However, she has been criticised by some families for not giving more time to hear their stories – with a demonstration planned outside the London hearing.

Only one bereaved family member is due to give evidence during the opening module examining the country’s resilience and preparedness.

Baroness Hallett has said that more bereaved families will be heard during later modules.

Leshie Chandrapala believes her father, Ranjith Chandrapala, would still be alive if he had been better protected as a key worker during the height of the pandemic.

Mr Chandrapala, a bus driver from northwest London, died in May 2020.

“It is a monumental day for us and we have been fighting for it ever since the pandemic started,” she said.

“We wanted to learn lessons very early on but the government were reluctant.

Ranjith Chandrapala
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Mr Chandrapala was one of 27 London bus drivers to die in the first three months of the pandemic

“We want to learn the lessons so that in future pandemics we’re not going to have a death toll near as much as a quarter of a million people.”

She added: “My dad was a key worker and I need to know what measures were in place and how the Department for Transport, TFL, the bus operators, were working together to keep those bus drivers safe.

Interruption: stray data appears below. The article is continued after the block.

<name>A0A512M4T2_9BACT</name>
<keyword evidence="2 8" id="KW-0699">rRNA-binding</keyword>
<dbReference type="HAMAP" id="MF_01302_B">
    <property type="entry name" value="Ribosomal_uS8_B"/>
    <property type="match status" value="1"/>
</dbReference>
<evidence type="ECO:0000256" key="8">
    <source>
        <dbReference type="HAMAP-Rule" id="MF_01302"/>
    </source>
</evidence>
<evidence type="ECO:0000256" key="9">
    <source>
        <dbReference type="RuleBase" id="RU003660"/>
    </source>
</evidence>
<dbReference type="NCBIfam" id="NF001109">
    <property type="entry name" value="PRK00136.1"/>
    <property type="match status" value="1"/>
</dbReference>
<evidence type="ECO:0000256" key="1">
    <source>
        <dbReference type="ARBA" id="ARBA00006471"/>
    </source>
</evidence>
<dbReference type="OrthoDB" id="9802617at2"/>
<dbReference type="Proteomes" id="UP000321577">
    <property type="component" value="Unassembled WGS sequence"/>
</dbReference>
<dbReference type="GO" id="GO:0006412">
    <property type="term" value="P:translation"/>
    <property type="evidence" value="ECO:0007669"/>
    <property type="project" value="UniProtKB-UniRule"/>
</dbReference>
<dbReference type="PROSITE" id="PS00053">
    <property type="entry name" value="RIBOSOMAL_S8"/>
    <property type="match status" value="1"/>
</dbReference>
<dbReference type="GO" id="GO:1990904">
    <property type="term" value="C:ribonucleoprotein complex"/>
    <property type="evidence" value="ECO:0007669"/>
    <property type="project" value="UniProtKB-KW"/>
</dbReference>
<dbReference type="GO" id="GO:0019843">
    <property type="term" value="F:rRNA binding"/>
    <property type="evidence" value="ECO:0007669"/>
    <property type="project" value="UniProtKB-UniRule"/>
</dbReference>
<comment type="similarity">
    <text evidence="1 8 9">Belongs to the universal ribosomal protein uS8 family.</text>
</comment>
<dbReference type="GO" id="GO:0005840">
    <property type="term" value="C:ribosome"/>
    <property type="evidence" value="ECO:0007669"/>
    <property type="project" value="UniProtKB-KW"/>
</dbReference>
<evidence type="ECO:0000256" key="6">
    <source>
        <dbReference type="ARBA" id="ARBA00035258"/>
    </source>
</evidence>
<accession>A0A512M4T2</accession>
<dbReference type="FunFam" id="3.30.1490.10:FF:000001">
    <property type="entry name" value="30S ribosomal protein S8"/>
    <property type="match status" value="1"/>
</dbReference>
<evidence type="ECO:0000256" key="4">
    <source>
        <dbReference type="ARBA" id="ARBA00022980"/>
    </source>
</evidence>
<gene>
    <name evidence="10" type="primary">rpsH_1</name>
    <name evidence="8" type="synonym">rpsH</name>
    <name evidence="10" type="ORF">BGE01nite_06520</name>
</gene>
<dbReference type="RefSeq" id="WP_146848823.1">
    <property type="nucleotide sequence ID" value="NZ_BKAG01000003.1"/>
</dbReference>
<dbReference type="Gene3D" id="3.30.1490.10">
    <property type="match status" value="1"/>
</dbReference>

“We know that bus driver deaths were very high, disproportionate numbers of transport workers died during the pandemic. And why is that? Was there a lack of preparedness?”

Leshie Chandrapala
Image:
Leshie wants to know what thought went into protecting key workers like her dad

Read more:
COVID inquiry: Everything you need to know
Baroness Hallett: Who is the chair of the inquiry?

Bereaved families call for greater transparency

The inquiry has published a list of witnesses who are due to give evidence this week.

It includes Sir Michael Marmot, the author of a report into key worker deaths that found London bus drivers aged 20 to 65 were 3.5 times more likely to die from COVID between March and May 2020 than men in other occupations across England and Wales.

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COVID inquiry: Everything you need to know

Tuesday’s session will hear from Professor Jimmy Whitworth, an infectious diseases expert from the London School of Hygiene and Tropical Medicine, and Dr Charlotte Hammer, an epidemiologist from Cambridge University.

The first module will run for six weeks, until 20 July.

An interim report will be published shortly afterwards, ending fears of a lengthy delay in publishing evidence gathered by the inquiry.

Coronation procession route, the best spots to watch the King and Queen and how to get there | UK News

The King and Queen Consort will travel the same route in a procession before and after the coronation on 6 May – with two key differences.

On the return journey, they will use the 260-year-old Gold State Coach rather than a newer, air-conditioned model.

And by the time the afternoon procession sets off, Camilla will be known as the Queen.

What route is the procession taking?

On the way to Westminster Abbey from Buckingham Palace, the procession will travel down The Mall via Admiralty Arch.

It will then take the south side of Trafalgar Square and go along Whitehall and Parliament Street, take the east and south sides of Parliament Square to Broad Sanctuary, before arriving at the Abbey.

The 1.3 mile route is a tried and tested one, having been used for many royal occasions.

The route the royal couple will take
Image: